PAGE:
Yesterday was a bloody brilliant day. In fact, I would go so far as to say it was as close to a perfect day as I can remember this year. In the morning, I drove through a little flurry of snow to take Ted to the childminder’s, and then caught a train into town to see my editor and meet the publicist who will be working on Babies in Waiting, which astonishingly, will be on the shelves in 11 weeks’ time (plug, plug, why not pre-order it on Amazon, etc, etc.).
In the afternoon, I went Christmas tree shopping with both my sons. We went to a local garden centre, where they’d lit a gorgeous, pine-scented fire of tree ends, and a big cat sat and purred on the counter. We chose the perfect tree and loaded it into the car. “Smell that,” I said to Ted, “Doesn’t the tree smell lovely?”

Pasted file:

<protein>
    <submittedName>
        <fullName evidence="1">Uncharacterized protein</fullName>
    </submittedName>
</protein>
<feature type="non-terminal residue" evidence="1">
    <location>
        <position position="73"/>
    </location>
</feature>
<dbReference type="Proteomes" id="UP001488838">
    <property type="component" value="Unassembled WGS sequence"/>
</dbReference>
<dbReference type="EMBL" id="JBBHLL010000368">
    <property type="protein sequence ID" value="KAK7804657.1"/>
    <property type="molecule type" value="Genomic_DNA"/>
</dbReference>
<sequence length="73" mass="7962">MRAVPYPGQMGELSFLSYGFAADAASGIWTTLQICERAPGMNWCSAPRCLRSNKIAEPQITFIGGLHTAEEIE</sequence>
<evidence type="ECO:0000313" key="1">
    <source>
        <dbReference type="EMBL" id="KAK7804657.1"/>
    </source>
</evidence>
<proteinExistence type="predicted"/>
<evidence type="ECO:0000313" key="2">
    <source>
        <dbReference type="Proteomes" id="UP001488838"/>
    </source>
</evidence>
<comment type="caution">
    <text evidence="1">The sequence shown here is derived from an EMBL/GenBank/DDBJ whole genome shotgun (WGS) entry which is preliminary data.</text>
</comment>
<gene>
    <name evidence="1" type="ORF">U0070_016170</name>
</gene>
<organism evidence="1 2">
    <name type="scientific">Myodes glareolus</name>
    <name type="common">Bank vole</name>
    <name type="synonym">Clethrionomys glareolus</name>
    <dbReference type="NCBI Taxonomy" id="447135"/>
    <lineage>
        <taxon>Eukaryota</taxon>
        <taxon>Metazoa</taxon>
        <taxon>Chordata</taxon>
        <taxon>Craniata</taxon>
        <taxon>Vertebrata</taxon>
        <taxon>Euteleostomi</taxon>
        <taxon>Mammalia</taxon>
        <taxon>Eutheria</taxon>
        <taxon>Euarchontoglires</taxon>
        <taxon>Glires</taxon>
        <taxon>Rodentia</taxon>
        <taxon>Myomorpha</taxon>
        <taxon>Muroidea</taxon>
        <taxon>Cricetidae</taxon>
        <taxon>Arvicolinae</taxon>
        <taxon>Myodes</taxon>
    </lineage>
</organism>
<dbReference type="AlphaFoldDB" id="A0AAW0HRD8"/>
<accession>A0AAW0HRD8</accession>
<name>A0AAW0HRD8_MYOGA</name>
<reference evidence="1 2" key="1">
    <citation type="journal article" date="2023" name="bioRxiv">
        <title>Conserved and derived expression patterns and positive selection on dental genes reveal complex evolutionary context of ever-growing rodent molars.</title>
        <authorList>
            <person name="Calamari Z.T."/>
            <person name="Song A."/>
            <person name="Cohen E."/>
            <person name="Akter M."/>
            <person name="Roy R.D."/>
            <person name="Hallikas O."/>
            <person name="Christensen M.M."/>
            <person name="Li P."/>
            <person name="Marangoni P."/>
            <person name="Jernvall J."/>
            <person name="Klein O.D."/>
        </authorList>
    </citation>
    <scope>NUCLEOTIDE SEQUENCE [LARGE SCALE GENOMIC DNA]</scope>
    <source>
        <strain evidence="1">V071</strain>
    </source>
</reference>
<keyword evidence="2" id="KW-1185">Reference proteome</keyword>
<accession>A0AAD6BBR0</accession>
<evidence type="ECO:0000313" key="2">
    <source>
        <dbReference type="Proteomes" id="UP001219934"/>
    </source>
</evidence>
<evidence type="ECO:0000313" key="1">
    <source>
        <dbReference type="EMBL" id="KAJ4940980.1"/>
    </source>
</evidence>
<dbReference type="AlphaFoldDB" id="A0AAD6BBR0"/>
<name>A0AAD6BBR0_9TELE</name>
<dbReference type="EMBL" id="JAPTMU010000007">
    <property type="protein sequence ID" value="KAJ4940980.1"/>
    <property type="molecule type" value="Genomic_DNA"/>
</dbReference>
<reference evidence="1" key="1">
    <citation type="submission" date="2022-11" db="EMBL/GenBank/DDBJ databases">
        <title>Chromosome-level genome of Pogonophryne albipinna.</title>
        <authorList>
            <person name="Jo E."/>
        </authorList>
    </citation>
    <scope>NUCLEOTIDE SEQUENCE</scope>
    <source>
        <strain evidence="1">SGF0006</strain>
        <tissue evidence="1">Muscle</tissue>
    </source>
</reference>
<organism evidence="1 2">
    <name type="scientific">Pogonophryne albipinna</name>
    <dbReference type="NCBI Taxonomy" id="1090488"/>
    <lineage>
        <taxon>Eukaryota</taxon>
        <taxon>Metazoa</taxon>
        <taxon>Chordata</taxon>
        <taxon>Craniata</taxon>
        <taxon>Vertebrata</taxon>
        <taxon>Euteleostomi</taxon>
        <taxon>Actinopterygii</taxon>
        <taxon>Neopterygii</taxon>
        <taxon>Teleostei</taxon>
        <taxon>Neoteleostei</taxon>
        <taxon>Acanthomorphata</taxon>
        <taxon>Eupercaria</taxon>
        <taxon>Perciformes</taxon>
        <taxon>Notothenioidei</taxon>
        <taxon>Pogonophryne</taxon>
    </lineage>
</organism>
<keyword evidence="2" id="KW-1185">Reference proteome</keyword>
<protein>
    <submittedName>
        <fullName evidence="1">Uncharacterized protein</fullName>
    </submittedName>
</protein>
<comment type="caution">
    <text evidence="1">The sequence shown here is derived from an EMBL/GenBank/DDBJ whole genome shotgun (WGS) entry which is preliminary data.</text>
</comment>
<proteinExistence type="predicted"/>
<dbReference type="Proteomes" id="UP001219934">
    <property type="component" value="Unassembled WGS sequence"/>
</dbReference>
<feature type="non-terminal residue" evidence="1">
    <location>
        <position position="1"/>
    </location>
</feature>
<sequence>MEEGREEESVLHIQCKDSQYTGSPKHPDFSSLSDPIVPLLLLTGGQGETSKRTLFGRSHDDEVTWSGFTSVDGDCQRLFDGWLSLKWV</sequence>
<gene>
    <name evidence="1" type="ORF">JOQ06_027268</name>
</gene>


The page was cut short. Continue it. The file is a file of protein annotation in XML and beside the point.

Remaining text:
“I want to eat it,” he said.
We brought it home and it did that magic Christmas thing where a tree that looked quite small in the garden centre becomes enormous in our rather compact living room. We then spent ages decorating it. Matt did his best to make the tree elegant and artistic, and Ted “helped” in toddler fashion by removing as many decorations as he added, and constantly demanding chocolate and presents.
Tom came home from work and we played the cheesiest Christmas tunes we could find on YouTube and drank bubbly as we finished the tree. It really was a brilliant day, and I can’t think of anything I would rather have done, or anyone I would rather have done it with.
Nevertheless, wherever I went yesterday, I felt that there were two shadows with me – that two women walked with me through my publisher’s offices, through the shops we visited, through the coffee shop where I sat alone and read my book. The women are Gulnaz and Hawa Akther Jui. They are both just 21 years old.